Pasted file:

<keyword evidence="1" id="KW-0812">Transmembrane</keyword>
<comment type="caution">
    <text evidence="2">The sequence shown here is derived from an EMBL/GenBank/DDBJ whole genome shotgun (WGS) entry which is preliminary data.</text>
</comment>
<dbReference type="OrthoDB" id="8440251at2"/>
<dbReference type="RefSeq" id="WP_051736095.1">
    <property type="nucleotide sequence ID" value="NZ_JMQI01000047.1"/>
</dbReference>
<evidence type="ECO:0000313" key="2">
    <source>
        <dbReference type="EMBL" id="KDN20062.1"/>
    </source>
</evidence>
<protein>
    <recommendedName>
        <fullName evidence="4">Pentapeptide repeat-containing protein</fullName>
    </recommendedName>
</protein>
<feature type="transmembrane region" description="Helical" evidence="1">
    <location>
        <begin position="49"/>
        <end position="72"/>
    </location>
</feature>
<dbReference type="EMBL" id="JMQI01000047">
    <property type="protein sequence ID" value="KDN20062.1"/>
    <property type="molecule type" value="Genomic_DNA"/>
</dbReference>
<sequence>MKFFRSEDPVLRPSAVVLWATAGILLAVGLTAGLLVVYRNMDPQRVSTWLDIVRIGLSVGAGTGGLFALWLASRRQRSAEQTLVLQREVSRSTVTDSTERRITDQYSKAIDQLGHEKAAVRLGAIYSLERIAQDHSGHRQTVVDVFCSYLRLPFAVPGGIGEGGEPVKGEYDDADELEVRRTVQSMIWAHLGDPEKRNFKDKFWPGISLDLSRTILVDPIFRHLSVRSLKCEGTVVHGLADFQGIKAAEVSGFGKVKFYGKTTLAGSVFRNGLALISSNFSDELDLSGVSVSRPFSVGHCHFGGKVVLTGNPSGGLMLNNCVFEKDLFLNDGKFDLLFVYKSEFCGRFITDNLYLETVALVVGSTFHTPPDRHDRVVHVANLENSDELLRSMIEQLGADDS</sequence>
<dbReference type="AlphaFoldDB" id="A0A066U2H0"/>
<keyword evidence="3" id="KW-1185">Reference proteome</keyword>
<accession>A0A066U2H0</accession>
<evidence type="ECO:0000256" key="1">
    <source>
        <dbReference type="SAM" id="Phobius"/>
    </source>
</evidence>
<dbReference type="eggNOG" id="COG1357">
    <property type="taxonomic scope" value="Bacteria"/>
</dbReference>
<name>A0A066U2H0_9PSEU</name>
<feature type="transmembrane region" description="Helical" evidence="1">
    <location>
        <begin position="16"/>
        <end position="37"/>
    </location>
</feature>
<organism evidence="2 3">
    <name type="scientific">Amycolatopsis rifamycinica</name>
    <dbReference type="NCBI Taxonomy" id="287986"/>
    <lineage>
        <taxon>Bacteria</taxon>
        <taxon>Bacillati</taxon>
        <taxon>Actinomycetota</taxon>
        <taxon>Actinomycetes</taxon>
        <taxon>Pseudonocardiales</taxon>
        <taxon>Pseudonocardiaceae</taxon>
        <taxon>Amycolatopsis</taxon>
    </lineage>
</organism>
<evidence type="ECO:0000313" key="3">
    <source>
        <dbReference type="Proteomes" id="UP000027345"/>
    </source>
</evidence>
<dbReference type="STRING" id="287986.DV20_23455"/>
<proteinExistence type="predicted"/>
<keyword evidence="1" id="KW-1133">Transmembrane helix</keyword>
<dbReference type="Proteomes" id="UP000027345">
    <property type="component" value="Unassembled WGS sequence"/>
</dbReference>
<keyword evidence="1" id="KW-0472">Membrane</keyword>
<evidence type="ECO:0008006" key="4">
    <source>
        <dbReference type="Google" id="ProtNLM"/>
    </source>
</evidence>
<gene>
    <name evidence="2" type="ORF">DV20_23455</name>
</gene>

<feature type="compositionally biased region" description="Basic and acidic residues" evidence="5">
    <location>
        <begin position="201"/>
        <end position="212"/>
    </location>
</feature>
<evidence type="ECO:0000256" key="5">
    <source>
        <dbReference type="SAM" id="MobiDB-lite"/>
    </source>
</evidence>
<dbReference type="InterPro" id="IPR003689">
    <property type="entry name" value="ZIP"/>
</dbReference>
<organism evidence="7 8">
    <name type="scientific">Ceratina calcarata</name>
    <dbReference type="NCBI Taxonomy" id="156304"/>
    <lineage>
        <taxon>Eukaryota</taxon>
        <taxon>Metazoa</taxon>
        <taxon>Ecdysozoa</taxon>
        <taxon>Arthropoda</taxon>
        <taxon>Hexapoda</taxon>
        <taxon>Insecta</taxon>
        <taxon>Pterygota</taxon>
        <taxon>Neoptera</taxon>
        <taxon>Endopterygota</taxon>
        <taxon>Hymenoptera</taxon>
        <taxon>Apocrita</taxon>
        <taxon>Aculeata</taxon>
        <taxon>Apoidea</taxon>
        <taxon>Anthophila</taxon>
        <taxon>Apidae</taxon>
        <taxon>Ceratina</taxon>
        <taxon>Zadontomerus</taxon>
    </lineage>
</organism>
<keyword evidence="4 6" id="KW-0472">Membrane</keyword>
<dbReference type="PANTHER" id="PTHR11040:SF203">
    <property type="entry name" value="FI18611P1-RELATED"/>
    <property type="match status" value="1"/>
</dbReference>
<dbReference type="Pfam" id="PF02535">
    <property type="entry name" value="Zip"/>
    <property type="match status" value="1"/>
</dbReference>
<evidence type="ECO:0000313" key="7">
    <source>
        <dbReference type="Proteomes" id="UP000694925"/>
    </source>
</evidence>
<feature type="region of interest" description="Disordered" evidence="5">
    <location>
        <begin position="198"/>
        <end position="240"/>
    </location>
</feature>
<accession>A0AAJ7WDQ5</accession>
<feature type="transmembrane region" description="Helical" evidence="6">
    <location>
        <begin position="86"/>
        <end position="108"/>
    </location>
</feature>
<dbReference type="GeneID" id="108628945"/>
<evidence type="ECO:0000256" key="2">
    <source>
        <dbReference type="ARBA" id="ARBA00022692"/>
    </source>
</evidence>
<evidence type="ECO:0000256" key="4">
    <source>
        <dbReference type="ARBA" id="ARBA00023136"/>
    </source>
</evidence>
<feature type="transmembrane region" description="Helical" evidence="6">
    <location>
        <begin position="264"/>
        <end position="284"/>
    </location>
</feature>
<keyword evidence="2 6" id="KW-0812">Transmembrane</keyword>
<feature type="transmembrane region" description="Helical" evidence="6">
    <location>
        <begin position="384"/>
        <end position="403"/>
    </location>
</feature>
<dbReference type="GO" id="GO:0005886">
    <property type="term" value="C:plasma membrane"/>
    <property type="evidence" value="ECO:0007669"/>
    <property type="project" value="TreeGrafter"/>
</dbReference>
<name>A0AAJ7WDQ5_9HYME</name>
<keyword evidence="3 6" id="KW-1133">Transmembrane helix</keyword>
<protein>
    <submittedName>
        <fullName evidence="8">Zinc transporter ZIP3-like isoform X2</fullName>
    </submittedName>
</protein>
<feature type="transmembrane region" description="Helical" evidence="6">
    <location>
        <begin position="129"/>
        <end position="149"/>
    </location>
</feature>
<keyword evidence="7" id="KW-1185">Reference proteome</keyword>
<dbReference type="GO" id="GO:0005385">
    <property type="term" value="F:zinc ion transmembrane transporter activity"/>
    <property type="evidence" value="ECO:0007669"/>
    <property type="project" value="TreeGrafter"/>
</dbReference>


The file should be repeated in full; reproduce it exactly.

<keyword evidence="1" id="KW-0812">Transmembrane</keyword>
<comment type="caution">
    <text evidence="2">The sequence shown here is derived from an EMBL/GenBank/DDBJ whole genome shotgun (WGS) entry which is preliminary data.</text>
</comment>
<dbReference type="OrthoDB" id="8440251at2"/>
<dbReference type="RefSeq" id="WP_051736095.1">
    <property type="nucleotide sequence ID" value="NZ_JMQI01000047.1"/>
</dbReference>
<evidence type="ECO:0000313" key="2">
    <source>
        <dbReference type="EMBL" id="KDN20062.1"/>
    </source>
</evidence>
<protein>
    <recommendedName>
        <fullName evidence="4">Pentapeptide repeat-containing protein</fullName>
    </recommendedName>
</protein>
<feature type="transmembrane region" description="Helical" evidence="1">
    <location>
        <begin position="49"/>
        <end position="72"/>
    </location>
</feature>
<dbReference type="EMBL" id="JMQI01000047">
    <property type="protein sequence ID" value="KDN20062.1"/>
    <property type="molecule type" value="Genomic_DNA"/>
</dbReference>
<sequence>MKFFRSEDPVLRPSAVVLWATAGILLAVGLTAGLLVVYRNMDPQRVSTWLDIVRIGLSVGAGTGGLFALWLASRRQRSAEQTLVLQREVSRSTVTDSTERRITDQYSKAIDQLGHEKAAVRLGAIYSLERIAQDHSGHRQTVVDVFCSYLRLPFAVPGGIGEGGEPVKGEYDDADELEVRRTVQSMIWAHLGDPEKRNFKDKFWPGISLDLSRTILVDPIFRHLSVRSLKCEGTVVHGLADFQGIKAAEVSGFGKVKFYGKTTLAGSVFRNGLALISSNFSDELDLSGVSVSRPFSVGHCHFGGKVVLTGNPSGGLMLNNCVFEKDLFLNDGKFDLLFVYKSEFCGRFITDNLYLETVALVVGSTFHTPPDRHDRVVHVANLENSDELLRSMIEQLGADDS</sequence>
<dbReference type="AlphaFoldDB" id="A0A066U2H0"/>
<keyword evidence="3" id="KW-1185">Reference proteome</keyword>
<accession>A0A066U2H0</accession>
<evidence type="ECO:0000256" key="1">
    <source>
        <dbReference type="SAM" id="Phobius"/>
    </source>
</evidence>
<dbReference type="eggNOG" id="COG1357">
    <property type="taxonomic scope" value="Bacteria"/>
</dbReference>
<name>A0A066U2H0_9PSEU</name>
<feature type="transmembrane region" description="Helical" evidence="1">
    <location>
        <begin position="16"/>
        <end position="37"/>
    </location>
</feature>
<organism evidence="2 3">
    <name type="scientific">Amycolatopsis rifamycinica</name>
    <dbReference type="NCBI Taxonomy" id="287986"/>
    <lineage>
        <taxon>Bacteria</taxon>
        <taxon>Bacillati</taxon>
        <taxon>Actinomycetota</taxon>
        <taxon>Actinomycetes</taxon>
        <taxon>Pseudonocardiales</taxon>
        <taxon>Pseudonocardiaceae</taxon>
        <taxon>Amycolatopsis</taxon>
    </lineage>
</organism>
<evidence type="ECO:0000313" key="3">
    <source>
        <dbReference type="Proteomes" id="UP000027345"/>
    </source>
</evidence>
<dbReference type="STRING" id="287986.DV20_23455"/>
<proteinExistence type="predicted"/>
<keyword evidence="1" id="KW-1133">Transmembrane helix</keyword>
<dbReference type="Proteomes" id="UP000027345">
    <property type="component" value="Unassembled WGS sequence"/>
</dbReference>
<keyword evidence="1" id="KW-0472">Membrane</keyword>
<evidence type="ECO:0008006" key="4">
    <source>
        <dbReference type="Google" id="ProtNLM"/>
    </source>
</evidence>
<gene>
    <name evidence="2" type="ORF">DV20_23455</name>
</gene>

<feature type="compositionally biased region" description="Basic and acidic residues" evidence="5">
    <location>
        <begin position="201"/>
        <end position="212"/>
    </location>
</feature>
<evidence type="ECO:0000256" key="5">
    <source>
        <dbReference type="SAM" id="MobiDB-lite"/>
    </source>
</evidence>
<dbReference type="InterPro" id="IPR003689">
    <property type="entry name" value="ZIP"/>
</dbReference>
<organism evidence="7 8">
    <name type="scientific">Ceratina calcarata</name>
    <dbReference type="NCBI Taxonomy" id="156304"/>
    <lineage>
        <taxon>Eukaryota</taxon>
        <taxon>Metazoa</taxon>
        <taxon>Ecdysozoa</taxon>
        <taxon>Arthropoda</taxon>
        <taxon>Hexapoda</taxon>
        <taxon>Insecta</taxon>
        <taxon>Pterygota</taxon>
        <taxon>Neoptera</taxon>
        <taxon>Endopterygota</taxon>
        <taxon>Hymenoptera</taxon>
        <taxon>Apocrita</taxon>
        <taxon>Aculeata</taxon>
        <taxon>Apoidea</taxon>
        <taxon>Anthophila</taxon>
        <taxon>Apidae</taxon>
        <taxon>Ceratina</taxon>
        <taxon>Zadontomerus</taxon>
    </lineage>
</organism>
<keyword evidence="4 6" id="KW-0472">Membrane</keyword>
<dbReference type="PANTHER" id="PTHR11040:SF203">
    <property type="entry name" value="FI18611P1-RELATED"/>
    <property type="match status" value="1"/>
</dbReference>
<dbReference type="Pfam" id="PF02535">
    <property type="entry name" value="Zip"/>
    <property type="match status" value="1"/>
</dbReference>
<evidence type="ECO:0000313" key="7">
    <source>
        <dbReference type="Proteomes" id="UP000694925"/>
    </source>
</evidence>
<feature type="region of interest" description="Disordered" evidence="5">
    <location>
        <begin position="198"/>
        <end position="240"/>
    </location>
</feature>
<accession>A0AAJ7WDQ5</accession>
<feature type="transmembrane region" description="Helical" evidence="6">
    <location>
        <begin position="86"/>
        <end position="108"/>
    </location>
</feature>
<dbReference type="GeneID" id="108628945"/>
<evidence type="ECO:0000256" key="2">
    <source>
        <dbReference type="ARBA" id="ARBA00022692"/>
    </source>
</evidence>
<evidence type="ECO:0000256" key="4">
    <source>
        <dbReference type="ARBA" id="ARBA00023136"/>
    </source>
</evidence>
<feature type="transmembrane region" description="Helical" evidence="6">
    <location>
        <begin position="264"/>
        <end position="284"/>
    </location>
</feature>
<keyword evidence="2 6" id="KW-0812">Transmembrane</keyword>
<feature type="transmembrane region" description="Helical" evidence="6">
    <location>
        <begin position="384"/>
        <end position="403"/>
    </location>
</feature>
<dbReference type="GO" id="GO:0005886">
    <property type="term" value="C:plasma membrane"/>
    <property type="evidence" value="ECO:0007669"/>
    <property type="project" value="TreeGrafter"/>
</dbReference>
<name>A0AAJ7WDQ5_9HYME</name>
<keyword evidence="3 6" id="KW-1133">Transmembrane helix</keyword>
<protein>
    <submittedName>
        <fullName evidence="8">Zinc transporter ZIP3-like isoform X2</fullName>
    </submittedName>
</protein>
<feature type="transmembrane region" description="Helical" evidence="6">
    <location>
        <begin position="129"/>
        <end position="149"/>
    </location>
</feature>
<keyword evidence="7" id="KW-1185">Reference proteome</keyword>
<dbReference type="GO" id="GO:0005385">
    <property type="term" value="F:zinc ion transmembrane transporter activity"/>
    <property type="evidence" value="ECO:0007669"/>
    <property type="project" value="TreeGrafter"/>
</dbReference>